Where To Buy Moxa Supplies — (Wellness Coach's Advice)

Herbs Used for Moxibustion and Burning Herbs and Plants from Health Coach Advice

As the lead health and wellness coach at FindItHealth.com, I’m here to discuss what you need to know about burning herbs for moxibustion.

If you’d like to explore an alternative natural therapy, moxibustion has demonstrated efficacy in treating a variety of health problems, including pain alleviation, boosting fertility, and correcting breech postures. Learn how to apply moxibustion and increase its effectiveness for your particular application.

Herbs Used for Moxibustion and Burning Herbs and Plants from Health Coach Advice

Moxa Herbs and Plants

  1. Mugwort  
  2. Wormwood plant leaves


The terms “moxibustion” and “moxa” are both derived from the Japanese words “burning herb” (mogusa or mokusa).

Moxa comes in a variety of forms, from moxa charcoal sticks to moxa wool.

Moxa is always derived from the mugwort plant, scientifically known as Artemisia vulgaris or Artemisia argyii, regardless of the form it takes. For maximum potency, the leaves are matured for three to five years after harvesting and then crushed.


Moxibustion is used to supplement acupuncture treatment. It is a type of cauterization used for healing and is frequently mentioned as a treatment for illnesses in old Chou period literature.

What’s Used?

The leaves and the flowering tops are the parts gathered and utilized in the moxa plant. This vigorous hardy woody perennial can be found throughout Europe but is less common in the northern regions. Mugwort is a commonplace weed that can grow in waste places and form thick and dense. In Canada, mugwort is an invasive weed that spreads rapidly as it propagates easily from minuscule rhizomes.

Pharmacological actions

The ingredients of moxa are wide-ranging and complicated. It consists of 60 kinds of components including volatile oils, tannins, flavonoids, and sterols, all of which contribute to the healing properties of moxa.


Moxa Herb Benefits

Moxibustion therapy is an alternative treatment that promotes the movement of energy via the body’s meridians. Chinese medicine technique holds that boosting your body’s flow of Qi or energy will aid in its attainment of health and wellness. Any obstructions to this energy flow result in diseases of the body and mind.

These obstructions that result in the following health conditions can be treated with moxibustion:

  • Back pain
  • Arthritis
  • Headaches
  • Migraines
  • Muscle stiffness
  • Tendonitis
  • Ulcers
  • Fatigue
  • Infertility
  • Menstrual cramps
  • Abdominal pain
  • Cancer
  • Digestive problems

Moxibustion is especially effective and widely studied for breech presentation – wherein a baby is positioned with its feet first in the birth channel making normal delivery difficult.

Mugwort Moxibustion And Burning

Depending on the assessment of your moxibustion therapist, moxibustion may be applied onto the acupoint directly or indirectly. When applied directly, the lighted moxa rests on the site of treatment on your body. The practitioner then lights one end of the moxa leaving it to burn slowly. Once the skin turns reddish and you feel the heat the therapist removes the moxa.

In some cases, the acupuncturist lights the moxa on the needle – the moxa is left to burn until it goes out. The needle transmits the heat to the acupoint on the skin.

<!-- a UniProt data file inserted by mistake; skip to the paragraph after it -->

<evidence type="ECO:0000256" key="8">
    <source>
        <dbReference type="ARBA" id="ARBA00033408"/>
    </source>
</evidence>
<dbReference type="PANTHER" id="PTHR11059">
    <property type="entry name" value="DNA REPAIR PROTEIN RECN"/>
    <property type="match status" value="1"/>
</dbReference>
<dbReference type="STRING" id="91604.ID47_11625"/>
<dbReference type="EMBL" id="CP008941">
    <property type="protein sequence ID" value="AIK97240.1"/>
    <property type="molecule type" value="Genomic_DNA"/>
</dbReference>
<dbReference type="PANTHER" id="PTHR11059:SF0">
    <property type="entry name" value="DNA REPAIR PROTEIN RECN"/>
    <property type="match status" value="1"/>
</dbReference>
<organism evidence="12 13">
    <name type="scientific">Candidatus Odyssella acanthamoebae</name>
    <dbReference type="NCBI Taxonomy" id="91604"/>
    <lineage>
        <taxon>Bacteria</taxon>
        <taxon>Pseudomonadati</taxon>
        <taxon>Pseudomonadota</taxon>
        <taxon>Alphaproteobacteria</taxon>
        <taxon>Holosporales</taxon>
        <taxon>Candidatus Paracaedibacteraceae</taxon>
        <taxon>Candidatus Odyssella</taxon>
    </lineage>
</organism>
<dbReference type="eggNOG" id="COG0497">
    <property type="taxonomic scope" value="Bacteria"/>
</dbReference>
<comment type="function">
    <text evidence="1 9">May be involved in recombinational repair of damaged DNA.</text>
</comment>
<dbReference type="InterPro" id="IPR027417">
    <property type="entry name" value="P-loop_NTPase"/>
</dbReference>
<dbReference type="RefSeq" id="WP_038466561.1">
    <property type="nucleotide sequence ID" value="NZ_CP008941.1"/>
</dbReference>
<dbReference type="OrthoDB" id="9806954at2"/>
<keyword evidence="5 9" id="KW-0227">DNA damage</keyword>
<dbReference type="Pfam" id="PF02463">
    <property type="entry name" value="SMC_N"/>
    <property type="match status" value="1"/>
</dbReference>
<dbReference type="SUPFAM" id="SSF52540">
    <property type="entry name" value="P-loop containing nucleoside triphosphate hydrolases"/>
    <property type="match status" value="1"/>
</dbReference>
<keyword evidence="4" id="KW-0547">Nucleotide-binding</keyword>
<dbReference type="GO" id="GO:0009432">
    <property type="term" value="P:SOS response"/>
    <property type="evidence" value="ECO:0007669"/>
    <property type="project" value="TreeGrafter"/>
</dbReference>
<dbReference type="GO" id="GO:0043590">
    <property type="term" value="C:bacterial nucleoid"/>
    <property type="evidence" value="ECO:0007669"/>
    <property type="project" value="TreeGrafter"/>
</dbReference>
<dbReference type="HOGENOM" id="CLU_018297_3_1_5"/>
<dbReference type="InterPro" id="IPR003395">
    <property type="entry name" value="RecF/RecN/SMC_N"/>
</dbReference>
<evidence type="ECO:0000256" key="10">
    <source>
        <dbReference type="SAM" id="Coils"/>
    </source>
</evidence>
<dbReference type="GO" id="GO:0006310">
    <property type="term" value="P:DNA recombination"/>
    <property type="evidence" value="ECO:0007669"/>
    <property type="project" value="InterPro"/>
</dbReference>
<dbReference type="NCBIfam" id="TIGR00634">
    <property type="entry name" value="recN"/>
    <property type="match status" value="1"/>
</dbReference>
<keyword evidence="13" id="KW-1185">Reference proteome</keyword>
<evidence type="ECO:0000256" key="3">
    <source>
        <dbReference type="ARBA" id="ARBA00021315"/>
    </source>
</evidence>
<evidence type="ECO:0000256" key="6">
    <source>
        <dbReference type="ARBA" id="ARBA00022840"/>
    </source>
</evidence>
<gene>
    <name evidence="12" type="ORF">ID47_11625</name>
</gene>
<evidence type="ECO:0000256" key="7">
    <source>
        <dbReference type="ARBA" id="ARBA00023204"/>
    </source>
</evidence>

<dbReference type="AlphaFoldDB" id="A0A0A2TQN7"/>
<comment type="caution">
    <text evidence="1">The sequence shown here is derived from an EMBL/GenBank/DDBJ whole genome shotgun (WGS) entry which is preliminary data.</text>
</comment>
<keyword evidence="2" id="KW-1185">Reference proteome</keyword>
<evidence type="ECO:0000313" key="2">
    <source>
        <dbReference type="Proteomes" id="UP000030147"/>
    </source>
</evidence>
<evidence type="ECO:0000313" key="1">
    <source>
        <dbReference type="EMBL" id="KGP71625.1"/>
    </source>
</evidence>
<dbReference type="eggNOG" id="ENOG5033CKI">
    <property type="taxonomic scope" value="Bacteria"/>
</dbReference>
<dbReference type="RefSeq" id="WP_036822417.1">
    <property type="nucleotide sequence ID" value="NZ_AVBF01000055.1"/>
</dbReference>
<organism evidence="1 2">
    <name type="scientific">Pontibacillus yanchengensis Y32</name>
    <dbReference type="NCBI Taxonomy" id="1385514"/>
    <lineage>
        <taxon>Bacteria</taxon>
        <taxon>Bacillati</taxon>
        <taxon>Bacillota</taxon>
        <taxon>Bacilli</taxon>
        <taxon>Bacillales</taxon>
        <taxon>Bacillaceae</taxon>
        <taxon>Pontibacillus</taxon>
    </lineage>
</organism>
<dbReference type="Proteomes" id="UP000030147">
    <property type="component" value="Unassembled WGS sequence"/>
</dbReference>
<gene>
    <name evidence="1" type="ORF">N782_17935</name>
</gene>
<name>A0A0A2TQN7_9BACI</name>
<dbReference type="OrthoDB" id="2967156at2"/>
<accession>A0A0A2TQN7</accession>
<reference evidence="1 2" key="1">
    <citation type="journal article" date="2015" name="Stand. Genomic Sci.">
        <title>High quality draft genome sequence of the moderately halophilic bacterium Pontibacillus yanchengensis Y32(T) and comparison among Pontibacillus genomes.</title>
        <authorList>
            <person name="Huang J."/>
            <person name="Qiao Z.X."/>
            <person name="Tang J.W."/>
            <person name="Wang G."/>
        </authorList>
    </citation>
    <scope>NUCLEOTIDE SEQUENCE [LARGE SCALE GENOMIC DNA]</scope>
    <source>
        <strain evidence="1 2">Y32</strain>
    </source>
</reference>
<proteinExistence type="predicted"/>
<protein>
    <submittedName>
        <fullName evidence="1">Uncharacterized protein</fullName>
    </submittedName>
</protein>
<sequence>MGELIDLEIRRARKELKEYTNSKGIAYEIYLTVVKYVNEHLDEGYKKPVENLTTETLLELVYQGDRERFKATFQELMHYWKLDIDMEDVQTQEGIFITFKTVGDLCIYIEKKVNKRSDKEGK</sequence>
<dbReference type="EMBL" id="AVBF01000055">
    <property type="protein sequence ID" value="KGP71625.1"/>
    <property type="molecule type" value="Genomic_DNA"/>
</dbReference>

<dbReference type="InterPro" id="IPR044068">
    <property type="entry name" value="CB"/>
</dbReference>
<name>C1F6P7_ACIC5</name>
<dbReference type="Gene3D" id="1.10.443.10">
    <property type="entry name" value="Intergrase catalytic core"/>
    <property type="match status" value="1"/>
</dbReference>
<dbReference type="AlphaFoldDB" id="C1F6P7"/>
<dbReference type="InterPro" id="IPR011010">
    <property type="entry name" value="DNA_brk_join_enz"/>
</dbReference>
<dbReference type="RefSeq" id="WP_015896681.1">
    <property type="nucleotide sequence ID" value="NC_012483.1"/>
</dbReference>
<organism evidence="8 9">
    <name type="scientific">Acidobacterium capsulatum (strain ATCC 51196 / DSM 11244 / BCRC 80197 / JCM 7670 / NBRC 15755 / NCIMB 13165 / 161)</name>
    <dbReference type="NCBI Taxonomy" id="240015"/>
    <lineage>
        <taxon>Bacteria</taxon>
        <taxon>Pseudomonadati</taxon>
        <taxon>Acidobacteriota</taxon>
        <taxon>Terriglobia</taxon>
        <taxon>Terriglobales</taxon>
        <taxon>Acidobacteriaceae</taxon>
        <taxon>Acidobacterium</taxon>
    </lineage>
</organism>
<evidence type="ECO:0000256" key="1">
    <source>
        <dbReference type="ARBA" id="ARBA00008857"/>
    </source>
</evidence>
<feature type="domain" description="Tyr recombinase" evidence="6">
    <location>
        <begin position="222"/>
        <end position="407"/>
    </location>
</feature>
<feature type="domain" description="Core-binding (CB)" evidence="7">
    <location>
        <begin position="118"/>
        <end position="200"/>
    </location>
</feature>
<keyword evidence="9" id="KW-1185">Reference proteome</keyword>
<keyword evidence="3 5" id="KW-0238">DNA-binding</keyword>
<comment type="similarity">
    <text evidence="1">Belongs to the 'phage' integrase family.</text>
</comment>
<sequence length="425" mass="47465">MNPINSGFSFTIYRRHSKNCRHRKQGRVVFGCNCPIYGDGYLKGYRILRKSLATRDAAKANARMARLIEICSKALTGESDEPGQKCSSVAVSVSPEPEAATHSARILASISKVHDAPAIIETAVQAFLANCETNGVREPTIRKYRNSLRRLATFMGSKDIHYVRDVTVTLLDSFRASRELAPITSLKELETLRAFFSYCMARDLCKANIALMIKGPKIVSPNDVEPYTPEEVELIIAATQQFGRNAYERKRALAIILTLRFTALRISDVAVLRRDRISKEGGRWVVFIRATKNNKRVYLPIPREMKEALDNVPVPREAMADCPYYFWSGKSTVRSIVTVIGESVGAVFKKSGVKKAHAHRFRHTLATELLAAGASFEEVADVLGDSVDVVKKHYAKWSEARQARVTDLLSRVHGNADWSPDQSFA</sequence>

Another technique of application considered safer is indirect method wherein the burning moxa doesn’t come in direct contact with the skin. The practitioner holds the lighted moxa inches away from your body.

Another indirect application method is to apply a layer of salt or garlic as insulation. The therapist would apply salt or garlic to the skin before placing the lit moxa on top.


Burning Herbs: What Should You Use?

Herbs are often burned as incense to elicit its aromatherapy benefits. The correct approach to burning herbs is as follows:

Select a Bowl of the Right Size

For burning the dried herbs, a fireproof bowl made of metal or another material is advised. Steer clear of objects like glass or plastic that can catch fire and cause harm.

Choose your Favorite Dried Herb

For your particular objectives, such as relaxation, mental clarity, or headache relief, collect a variety of dried herbs.

Choose a Good Location

Put your incense bowl on an altar or in a secure location away from any potential fire hazards. Make sure nothing, such as a curtain drape, falls upon the bowl. It is best to use caution because you are working with fire.

Avoid placing the lighted incense bowl near any pet birds because they are highly sensitive to smoke. Other types of pets might be allergic to the smoke as well so avoid using it near places where pets eat, sleep or hang out.

Absorb the Energy and Fragrance of the Herb

Gather the unlit herbs first, then link to their energy. Light the entire herb when you’re ready, and let it burn for a few seconds. The embers will burn until they disappear.

Waft the Smoke

To keep the air moving and give the sticks of incense a chance to burn a little bit longer, use your hands to waft the smoke from the incense bowl upward. The ashes will fall into the bowl.

Remember that the type of herb, how dry it is, how much natural oil it contains, and how well you disperse the smoke around will all affect how long the herbs burn.

Allow the Lighted Incense to Go Out

Keep burning the incense until the flames and embers naturally extinguish. You can re-burn the herb to produce smoke if necessary. Wait until the entire plant material has been totally extinguished before discarding the herb or the ashes. To get rid of the smoke, you might need to spray the plant with water or let it sit for a while.